A new study published by the CEA shows a growing trend on relying on a smartphone for photography.
The Consumer Electronics Association (CEA) has released a new study on how consumers are using cameras, and unsurprisingly, smartphones are on the rise. Over the last two years the number of users who rely on their smartphone as a primary photographic device has tripled to 18% — though compact cameras still hold 55% of that vote.
Unsurprisingly, consumers prefer compacts for image quality (93%), and smartphones for portability (74%). What is surprising is that having your smartphone on you at all times barely seems to change the number of photos a person takes. Their numbers point to smartphone users taking 35 shots a month on average, and compact users taking 32.
The other takeaway from this study is that smartphone and tablet users are more likely to use sharing related applications to get their photos out there. With the proliferation of apps like Instagram, it's not hard to see why. However, this study does seem to have a rather broad definition of what constitutes a "sharing-related application", including e-mail, social networking, and MMS.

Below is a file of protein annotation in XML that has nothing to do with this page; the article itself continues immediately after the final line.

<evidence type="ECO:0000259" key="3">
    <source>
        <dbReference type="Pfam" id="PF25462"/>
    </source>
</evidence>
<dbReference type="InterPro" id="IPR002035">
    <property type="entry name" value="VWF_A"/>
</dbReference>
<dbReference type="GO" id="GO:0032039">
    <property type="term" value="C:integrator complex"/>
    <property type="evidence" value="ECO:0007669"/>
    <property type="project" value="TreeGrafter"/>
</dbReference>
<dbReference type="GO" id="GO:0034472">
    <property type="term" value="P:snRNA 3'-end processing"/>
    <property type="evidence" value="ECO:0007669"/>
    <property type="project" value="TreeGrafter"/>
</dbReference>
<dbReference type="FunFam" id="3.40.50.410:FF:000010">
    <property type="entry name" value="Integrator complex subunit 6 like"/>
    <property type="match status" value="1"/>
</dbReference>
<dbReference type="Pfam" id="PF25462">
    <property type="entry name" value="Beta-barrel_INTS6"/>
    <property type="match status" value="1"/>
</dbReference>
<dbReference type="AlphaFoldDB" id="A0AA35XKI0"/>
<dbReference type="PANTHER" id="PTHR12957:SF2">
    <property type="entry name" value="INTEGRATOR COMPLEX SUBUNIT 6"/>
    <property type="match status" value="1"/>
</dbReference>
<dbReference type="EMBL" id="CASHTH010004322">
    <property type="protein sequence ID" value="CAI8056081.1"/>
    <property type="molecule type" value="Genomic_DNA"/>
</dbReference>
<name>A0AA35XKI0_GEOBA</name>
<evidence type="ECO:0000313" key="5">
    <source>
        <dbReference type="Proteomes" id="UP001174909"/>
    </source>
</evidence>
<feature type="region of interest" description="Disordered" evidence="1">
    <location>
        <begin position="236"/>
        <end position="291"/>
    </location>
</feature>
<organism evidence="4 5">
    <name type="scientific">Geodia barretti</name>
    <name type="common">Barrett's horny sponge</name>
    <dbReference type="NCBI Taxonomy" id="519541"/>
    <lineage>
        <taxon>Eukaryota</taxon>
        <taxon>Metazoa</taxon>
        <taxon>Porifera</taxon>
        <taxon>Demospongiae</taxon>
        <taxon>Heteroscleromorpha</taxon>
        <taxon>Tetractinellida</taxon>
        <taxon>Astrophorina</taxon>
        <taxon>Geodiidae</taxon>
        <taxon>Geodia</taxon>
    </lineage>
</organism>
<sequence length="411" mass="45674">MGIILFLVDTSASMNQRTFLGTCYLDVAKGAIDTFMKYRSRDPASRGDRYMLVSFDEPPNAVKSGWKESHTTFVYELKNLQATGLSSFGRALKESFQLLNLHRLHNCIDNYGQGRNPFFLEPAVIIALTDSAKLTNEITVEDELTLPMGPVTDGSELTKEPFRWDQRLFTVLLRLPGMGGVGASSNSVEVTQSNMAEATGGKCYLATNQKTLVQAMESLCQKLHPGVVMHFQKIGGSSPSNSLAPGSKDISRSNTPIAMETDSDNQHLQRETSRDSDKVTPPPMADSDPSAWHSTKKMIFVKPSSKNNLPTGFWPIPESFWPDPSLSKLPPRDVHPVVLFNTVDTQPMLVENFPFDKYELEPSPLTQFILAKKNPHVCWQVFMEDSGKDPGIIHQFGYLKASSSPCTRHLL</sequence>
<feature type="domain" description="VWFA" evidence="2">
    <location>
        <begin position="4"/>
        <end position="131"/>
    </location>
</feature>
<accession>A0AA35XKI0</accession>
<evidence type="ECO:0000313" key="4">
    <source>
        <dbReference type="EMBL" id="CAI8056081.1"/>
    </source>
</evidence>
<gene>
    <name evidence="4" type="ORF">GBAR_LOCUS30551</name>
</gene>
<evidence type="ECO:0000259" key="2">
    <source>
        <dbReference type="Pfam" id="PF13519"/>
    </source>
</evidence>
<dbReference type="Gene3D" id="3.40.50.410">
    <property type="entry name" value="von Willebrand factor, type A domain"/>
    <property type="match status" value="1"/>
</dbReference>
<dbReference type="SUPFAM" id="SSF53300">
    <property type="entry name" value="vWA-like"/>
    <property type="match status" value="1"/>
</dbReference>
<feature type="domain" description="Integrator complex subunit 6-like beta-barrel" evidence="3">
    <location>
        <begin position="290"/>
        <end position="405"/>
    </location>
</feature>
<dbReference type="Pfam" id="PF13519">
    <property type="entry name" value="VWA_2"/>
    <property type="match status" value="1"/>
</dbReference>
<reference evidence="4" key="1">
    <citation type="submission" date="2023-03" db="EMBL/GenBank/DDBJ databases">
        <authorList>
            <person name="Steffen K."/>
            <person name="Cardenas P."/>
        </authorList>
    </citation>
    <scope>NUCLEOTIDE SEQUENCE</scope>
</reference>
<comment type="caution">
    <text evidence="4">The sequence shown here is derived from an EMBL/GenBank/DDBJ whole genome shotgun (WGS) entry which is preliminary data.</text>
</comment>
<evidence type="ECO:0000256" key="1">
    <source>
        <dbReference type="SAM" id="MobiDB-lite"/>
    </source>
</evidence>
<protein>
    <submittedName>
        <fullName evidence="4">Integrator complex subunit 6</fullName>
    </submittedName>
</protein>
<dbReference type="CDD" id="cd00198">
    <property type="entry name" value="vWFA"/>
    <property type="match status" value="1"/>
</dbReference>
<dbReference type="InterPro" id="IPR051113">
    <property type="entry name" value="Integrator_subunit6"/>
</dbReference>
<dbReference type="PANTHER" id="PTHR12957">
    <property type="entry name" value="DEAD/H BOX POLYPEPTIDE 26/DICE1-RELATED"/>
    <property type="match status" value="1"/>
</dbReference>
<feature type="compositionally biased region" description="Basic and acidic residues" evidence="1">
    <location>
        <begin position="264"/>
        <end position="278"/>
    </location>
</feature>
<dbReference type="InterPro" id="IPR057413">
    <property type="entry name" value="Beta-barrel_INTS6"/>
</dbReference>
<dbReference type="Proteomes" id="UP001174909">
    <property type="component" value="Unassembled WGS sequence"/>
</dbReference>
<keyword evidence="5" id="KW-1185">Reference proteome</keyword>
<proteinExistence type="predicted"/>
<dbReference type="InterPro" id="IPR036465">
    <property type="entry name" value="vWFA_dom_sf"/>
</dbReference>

Without dropping a cool thousand dollars we can't really look into the methodology of this study, but it does seem to confirm what many already knew — smartphones are making major inroads into the world of consumer cameras.